Thibodaux has plenty of recreational opportunities for all ages. Eschete notes, “We have a full recreation department – in the summer we have programs that cater to between 2000 and 3000 kids for a variety of sports and activities. We also have a municipal pool that was built back in the early ‘50s. We’ve spent a lot of money maintaining it and in the last five years, we’ve opened it to competitive swimming. The city sponsors a team, so it gives kids an opportunity to swim competitively without having to bear the costs of an expensive country club membership. That’s been very successful and we have over 200 swimmers.”
The city is also fortunate to have a large municipal facility, with the capacity of seating about 4000 people. It was built in the 1970s as an entertainment venue, but over the years it was transitioned to a multi-purpose community center that caters to public events such as Mardi Gras celebrations, dance competitions and high school band competitions.
Looking to the future, Eschete admits, “I’m only going to be here for another year and five months after serving as Mayor for 11 years and 25 years in city administration before that. But my goal is to make sure our fiscal situation is stable, which it is and has been. And that there is a smooth transition for the next person who comes in and that they understand the needs of the community. Not just from a development standpoint, but we can’t forget about the aging infrastructure and trying to stay a step ahead of that in planning. Nobody wants to see the community try to grow too fast. I’m not a big proponent of annexing developed property. I’ve always stressed that it would be a plus for the city to annex raw property so it can be managed and developed to our standards. My predecessors felt the same way and that’s been a successful method of growth that hopefully will continue.”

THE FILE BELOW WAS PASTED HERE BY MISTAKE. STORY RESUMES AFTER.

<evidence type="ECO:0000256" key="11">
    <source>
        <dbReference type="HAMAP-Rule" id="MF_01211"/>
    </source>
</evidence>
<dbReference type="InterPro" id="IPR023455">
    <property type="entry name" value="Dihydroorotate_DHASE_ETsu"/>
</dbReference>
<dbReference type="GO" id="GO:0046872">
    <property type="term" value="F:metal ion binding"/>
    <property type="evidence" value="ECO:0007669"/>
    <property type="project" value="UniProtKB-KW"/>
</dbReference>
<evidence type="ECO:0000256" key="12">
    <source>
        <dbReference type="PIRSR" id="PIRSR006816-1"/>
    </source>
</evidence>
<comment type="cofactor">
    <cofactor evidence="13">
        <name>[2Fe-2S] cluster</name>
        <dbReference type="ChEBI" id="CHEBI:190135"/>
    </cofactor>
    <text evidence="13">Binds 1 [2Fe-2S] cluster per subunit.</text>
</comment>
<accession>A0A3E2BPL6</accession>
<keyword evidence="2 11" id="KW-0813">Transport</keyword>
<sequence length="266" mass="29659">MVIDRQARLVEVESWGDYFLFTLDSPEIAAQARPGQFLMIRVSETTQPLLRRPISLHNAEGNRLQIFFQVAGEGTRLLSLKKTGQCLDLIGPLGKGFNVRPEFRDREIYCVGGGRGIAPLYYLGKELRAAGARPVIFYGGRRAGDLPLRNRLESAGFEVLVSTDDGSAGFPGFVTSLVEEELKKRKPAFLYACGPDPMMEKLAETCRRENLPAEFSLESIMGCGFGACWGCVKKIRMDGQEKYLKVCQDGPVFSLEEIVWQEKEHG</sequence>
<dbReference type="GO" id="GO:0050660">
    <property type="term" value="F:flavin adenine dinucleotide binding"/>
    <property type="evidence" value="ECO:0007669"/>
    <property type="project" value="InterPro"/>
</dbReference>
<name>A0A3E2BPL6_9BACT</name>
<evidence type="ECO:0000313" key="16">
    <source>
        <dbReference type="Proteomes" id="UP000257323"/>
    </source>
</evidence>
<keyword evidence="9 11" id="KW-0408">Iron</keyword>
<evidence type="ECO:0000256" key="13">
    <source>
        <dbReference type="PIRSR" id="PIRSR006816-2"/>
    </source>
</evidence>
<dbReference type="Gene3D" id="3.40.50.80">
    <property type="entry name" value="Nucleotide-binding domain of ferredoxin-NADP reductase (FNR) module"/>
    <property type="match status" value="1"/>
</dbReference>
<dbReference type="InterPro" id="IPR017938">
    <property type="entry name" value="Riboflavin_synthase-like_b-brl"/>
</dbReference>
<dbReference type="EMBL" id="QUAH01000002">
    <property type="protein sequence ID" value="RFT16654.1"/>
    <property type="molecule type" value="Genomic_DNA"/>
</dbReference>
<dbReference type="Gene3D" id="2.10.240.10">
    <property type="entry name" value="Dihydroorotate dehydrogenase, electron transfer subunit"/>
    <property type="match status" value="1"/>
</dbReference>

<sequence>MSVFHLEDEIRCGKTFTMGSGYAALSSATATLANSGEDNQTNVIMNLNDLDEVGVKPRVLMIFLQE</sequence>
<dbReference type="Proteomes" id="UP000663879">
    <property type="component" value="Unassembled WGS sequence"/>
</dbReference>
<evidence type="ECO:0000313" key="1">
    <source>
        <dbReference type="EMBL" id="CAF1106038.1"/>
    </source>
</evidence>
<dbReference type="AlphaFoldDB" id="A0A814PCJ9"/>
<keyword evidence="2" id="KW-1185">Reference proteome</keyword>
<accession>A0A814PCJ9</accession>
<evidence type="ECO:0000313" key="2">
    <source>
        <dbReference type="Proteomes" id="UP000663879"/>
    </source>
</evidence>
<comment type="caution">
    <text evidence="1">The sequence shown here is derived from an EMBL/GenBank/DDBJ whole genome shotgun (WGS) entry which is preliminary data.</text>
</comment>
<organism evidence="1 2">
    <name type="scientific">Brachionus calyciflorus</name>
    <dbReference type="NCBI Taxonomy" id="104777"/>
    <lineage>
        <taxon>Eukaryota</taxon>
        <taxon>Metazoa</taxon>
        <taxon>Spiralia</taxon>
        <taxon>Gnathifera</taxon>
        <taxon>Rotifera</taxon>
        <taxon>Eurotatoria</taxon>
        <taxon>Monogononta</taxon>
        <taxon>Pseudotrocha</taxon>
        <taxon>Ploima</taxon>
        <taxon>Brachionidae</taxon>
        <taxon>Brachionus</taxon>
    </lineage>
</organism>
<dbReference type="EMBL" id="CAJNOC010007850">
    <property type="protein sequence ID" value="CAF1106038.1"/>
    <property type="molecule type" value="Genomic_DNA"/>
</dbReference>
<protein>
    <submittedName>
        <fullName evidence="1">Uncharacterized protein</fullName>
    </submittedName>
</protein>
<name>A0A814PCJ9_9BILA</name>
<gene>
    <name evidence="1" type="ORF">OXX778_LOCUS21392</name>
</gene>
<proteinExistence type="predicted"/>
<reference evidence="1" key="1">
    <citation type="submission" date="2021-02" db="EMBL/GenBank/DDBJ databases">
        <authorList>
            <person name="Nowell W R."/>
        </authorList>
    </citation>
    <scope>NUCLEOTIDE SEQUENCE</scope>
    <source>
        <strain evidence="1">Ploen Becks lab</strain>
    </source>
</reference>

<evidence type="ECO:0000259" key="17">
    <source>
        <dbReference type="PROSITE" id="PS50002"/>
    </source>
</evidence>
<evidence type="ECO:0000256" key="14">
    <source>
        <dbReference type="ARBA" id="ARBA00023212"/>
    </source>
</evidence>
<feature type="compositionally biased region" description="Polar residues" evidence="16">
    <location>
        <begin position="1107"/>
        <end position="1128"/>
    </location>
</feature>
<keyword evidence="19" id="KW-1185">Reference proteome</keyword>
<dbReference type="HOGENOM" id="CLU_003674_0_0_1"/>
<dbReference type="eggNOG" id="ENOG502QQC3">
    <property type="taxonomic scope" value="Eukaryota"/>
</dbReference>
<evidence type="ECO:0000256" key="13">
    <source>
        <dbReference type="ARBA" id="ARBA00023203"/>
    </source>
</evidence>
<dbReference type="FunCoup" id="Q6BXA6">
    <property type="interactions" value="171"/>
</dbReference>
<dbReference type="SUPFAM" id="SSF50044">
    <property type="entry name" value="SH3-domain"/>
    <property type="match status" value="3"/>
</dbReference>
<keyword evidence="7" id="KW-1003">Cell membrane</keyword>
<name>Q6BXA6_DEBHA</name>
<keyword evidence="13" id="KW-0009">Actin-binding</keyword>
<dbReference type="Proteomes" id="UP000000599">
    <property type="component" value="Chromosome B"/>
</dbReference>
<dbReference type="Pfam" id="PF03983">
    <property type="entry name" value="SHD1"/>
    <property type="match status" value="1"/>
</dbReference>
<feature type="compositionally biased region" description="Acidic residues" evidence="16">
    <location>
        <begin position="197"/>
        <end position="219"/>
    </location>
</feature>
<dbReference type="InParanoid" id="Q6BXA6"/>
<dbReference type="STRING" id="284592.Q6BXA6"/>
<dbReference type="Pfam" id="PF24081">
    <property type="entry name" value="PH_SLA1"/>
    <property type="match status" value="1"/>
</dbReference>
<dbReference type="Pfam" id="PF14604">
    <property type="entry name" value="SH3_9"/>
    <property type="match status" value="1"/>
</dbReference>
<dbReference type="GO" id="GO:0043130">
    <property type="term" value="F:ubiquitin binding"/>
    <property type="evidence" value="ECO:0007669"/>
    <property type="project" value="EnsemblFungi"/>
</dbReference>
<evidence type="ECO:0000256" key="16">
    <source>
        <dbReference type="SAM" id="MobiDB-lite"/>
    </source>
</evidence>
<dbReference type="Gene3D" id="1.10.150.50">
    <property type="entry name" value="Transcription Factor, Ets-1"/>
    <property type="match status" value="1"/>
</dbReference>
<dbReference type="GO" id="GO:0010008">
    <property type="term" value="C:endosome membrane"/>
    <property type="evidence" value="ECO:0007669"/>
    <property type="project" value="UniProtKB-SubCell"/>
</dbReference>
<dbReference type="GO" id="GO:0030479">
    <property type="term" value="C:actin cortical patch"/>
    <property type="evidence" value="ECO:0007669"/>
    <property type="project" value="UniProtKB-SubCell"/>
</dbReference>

AT A GLANCE
What: A beautiful, progressive bayou city; population approx. 17,000
Where: Lafourche Parish, Louisiana